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High Turnover: A Direct Result of a Poor Hiring and Onboarding Processes

High Turnover: A Direct Result of a Poor Hiring and Onboarding Processes

Adam Robinson

When it comes to building high-performing teams, today’s automotive dealerships face a consistent uphill battle. According to this year’s National Automobile Dealers Association (NADA) Workforce Study: 27 percent of all terminations (all job titles) happened within the first 90 days of employment. For sales consultants, 39 percent of terminations happened within the first 90 days. NADA also found that fewer than half of a dealership’s employees – 45 percent – stay with the dealership for more than three years, significantly less than the 67 percent retention rate seen in the U.S. non-farm private sector average.

The increase in early turnover and decrease in employee longevity have a rippling effect across the dealership community: the ever-decreasing amount of tenured employees results in reduced productivity and decreased dealership profitability.

High turnover rates, especially within the first 90 days, is without a doubt a direct reflection of your hiring and onboarding processes. Perhaps it’s time to reevaluate? Let’s examine what key elements can help reduce early turnover and increase employee retention.

Fine Tune Your Hiring Process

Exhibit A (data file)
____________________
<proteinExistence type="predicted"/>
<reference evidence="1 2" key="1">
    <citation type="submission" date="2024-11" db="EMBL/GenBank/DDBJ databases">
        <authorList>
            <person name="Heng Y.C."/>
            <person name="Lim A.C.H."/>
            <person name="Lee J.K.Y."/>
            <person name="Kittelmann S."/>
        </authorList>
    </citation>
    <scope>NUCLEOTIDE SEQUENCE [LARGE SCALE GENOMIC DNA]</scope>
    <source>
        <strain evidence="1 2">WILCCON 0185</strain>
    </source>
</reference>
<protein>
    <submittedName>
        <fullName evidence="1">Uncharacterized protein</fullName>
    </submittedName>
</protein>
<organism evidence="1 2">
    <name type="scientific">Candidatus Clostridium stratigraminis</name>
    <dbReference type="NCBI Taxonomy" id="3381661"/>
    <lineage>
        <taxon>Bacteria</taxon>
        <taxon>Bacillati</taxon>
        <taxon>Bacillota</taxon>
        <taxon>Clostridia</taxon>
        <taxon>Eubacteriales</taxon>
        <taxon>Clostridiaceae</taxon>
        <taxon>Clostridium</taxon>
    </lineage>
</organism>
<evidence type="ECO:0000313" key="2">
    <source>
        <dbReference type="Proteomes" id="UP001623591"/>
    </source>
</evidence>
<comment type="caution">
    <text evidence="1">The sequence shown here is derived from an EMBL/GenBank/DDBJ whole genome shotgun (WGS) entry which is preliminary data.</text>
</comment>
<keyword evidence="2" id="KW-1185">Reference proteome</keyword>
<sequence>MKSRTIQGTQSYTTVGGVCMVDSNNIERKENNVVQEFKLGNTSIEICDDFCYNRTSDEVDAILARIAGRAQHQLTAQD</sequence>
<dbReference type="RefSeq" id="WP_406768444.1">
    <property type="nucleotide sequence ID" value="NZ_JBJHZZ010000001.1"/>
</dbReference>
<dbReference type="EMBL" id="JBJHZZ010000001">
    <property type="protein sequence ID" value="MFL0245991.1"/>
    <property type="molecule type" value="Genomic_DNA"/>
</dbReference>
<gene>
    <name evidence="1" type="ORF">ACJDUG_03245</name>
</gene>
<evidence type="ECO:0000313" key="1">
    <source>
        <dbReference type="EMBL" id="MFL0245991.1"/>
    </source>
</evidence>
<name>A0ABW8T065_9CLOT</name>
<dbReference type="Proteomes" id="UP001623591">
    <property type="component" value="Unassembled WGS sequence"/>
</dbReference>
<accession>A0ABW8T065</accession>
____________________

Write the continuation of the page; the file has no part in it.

In order to build a better team, you need a solid hiring process. One with clearly defined roles and measurements designed to bring the right people to your table. Sure, it’s a little work upfront – but we’re talking about the future of your dealership – hiring the wrong people time and time again can significantly hurt the bottom line. A structured hiring process should include the following steps:

  • Define – Clearly define the position to be filled.
  • Source – Market and promote your open position and receive applicants.
  • Select – Evaluate candidates for the position and company culture.
  • Verify – Follow-up with ideal candidates to confirm the skills and information they’ve represented.

Starting with the job description, clarity early in the hiring process will narrow the field of applicants and improve candidate quality. From there, candidates should be interviewed carefully to ensure they have the right skills and will fit with the company culture, managers and co-workers. Lastly, don’t just contact references; go a step further and have the applicants complete a skill or personality test to make sure they’re a good fit.

Strengthen Your Onboarding Process

A great onboarding program is designed to educate and engage your employees so they can become productive members of your organization quickly and effectively. The more comfortable they feel, the more inclined they will be to stay employed at your dealership.

Beyond reviewing the employee handbook and clarifying the new hire’s job role and expectations, the onboarding process should engage employees early on and keep them interested in staying for the long-haul. Engagement builds company culture and rapport among new staff, in addition to directly driving your dealership’s growth. According to a study done by Gallup, employees who reported themselves as “highly engaged with their company” had 147 percent higher earnings per share than those who were “not engaged.”